Alison’s Adventures: Istanbul, Turkey

Blue Mosque in Istanbul

Blue Mosque in Istanbul

After 26 years as a travel agent, it has been suggested that I blog about my trips and offer up some advice. I just returned from 18 days in the Mediterranean, so I will start there. Today’s city – Istanbul.


When planning a trip to Turkey, you will learn that US citizens are required to have a visa to visit the country. Tour companies and cruise lines will usually offer to obtain a visa for you prior to your trip, but if it will cost you more than $20 it is not worth it. I was travelling on OCEANIA cruise line (more about Oceania another day) and they charge $49 to obtain the visa, which I did not do.

Arriving in Istanbul, the first thing you do, right next to passport control is get a visa. It is well marked, and costs $20.00 USD. They also take CAD and Euros, but only cash. With visa stamped in your passport, you go to the next line, passport control. After passing passport control, claim your bags and exit past the customs agent. I did not see them stop anyone, but obviously if you are stopped they can search your bags. Once through the sliding glass doors you are met with a multitude of greeters. It reminded me of Miami or San Juan airports – throngs of family, tour operators and private transfer companies.

I was escorting a cruise group this trip and only had one night in Istanbul. Some of our group went out a day early and I do recommend it because there is quite a bit to see in Istanbul.

I am neither a historian nor a political expert – only a traveler – but Istanbul is fascinating in many areas.

First of all, the city is partly in Europe and partly in Asia, the only city in the world to have this distinction. The history goes back thousands of years, and the area has been under the rule of many different nationalities. It had a prime location on the Bosporus it was the center of trade routes in the area. Early in its history it was called Byzantium and when it was the capital of the Roman Empire it was called Constantinople. The buildings reflect Roman, Greek and Ottoman styles. As you travel through the Mediterranean, there are repeated references to Constantinople especially.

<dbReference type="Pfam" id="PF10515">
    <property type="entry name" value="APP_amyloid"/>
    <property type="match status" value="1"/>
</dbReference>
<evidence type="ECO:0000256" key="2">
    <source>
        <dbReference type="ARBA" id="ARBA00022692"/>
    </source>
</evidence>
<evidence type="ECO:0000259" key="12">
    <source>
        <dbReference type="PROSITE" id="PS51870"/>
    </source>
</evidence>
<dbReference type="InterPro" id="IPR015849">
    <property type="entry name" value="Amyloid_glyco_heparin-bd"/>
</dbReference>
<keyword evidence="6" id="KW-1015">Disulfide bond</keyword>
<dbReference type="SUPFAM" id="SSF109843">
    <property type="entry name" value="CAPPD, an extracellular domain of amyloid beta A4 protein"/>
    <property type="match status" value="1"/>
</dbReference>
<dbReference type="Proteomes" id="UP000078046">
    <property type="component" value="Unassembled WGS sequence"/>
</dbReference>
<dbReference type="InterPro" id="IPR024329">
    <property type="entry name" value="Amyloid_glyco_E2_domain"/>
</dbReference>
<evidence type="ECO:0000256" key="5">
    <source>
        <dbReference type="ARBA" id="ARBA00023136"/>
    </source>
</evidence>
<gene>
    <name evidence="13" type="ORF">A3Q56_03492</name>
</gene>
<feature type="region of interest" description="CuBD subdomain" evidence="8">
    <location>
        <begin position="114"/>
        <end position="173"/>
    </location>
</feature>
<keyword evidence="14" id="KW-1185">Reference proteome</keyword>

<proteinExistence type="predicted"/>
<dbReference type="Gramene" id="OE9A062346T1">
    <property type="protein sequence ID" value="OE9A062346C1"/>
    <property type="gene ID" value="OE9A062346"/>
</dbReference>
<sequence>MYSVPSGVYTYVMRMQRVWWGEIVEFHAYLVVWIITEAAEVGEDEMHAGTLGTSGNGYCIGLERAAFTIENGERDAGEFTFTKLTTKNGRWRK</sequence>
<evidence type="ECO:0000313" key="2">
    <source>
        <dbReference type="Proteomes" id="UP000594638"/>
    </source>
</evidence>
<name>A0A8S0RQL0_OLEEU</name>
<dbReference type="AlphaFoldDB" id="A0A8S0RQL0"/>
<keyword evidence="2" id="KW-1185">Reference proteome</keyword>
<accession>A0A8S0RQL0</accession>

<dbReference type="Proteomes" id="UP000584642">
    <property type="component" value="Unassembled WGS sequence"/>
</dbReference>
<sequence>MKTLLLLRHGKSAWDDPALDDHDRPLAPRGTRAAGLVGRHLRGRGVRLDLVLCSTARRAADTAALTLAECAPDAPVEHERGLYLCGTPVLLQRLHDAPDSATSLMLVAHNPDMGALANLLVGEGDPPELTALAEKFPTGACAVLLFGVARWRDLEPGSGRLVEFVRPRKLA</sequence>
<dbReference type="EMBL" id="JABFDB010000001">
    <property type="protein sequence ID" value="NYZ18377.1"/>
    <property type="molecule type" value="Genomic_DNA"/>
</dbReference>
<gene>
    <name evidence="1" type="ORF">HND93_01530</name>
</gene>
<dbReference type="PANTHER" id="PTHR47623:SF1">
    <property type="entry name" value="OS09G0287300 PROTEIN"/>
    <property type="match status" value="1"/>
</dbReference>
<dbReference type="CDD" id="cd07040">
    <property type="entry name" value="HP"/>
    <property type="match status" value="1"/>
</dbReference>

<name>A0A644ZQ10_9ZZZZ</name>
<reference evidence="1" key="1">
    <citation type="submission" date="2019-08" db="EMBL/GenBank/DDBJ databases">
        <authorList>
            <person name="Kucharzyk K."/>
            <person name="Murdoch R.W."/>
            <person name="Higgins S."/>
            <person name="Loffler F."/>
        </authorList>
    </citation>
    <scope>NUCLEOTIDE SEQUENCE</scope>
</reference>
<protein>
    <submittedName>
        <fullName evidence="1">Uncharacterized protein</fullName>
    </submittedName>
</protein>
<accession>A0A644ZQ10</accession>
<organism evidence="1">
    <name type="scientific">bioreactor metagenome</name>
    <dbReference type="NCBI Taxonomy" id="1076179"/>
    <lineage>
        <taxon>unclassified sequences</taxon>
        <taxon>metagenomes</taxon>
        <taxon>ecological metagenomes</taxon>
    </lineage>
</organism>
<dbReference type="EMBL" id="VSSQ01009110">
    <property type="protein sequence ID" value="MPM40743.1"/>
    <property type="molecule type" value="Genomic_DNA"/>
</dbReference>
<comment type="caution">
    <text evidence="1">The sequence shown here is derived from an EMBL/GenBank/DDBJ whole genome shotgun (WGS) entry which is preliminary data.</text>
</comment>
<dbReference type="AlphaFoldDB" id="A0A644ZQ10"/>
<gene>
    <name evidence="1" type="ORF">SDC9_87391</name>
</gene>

Second, it is an Islamic nation with a secular government. Ataturk wanted separation of mosque and state. Our guide says people are encouraged to follow their religion with their hearts and not by government regulations.

We were in Istanbul October 3 and 4 and the weather was rainy but moderate temperatures in the 60s. The city is clean for a city of 12 million.

Top tourist sights

St. Sophia – Built as the Church of Divine Wisdom in the 4th century, at the time it had the largest dome in the world. After many conquests it was converted to a mosque and all mosaics were covered. It now is a Byzantine- Ottoman museum.

Blue Mosque – Interior is decorated with magnificent blue tiles

Hippodrome – followed the model of the Circus Maximus in Rome

Grand Bazaar (closed Sundays) – everything and anything you could possibly want you can get at the Bazaar

Cisterns – One of my personal favorites, these underground cisterns were built during the Roman period to store water in case of siege.

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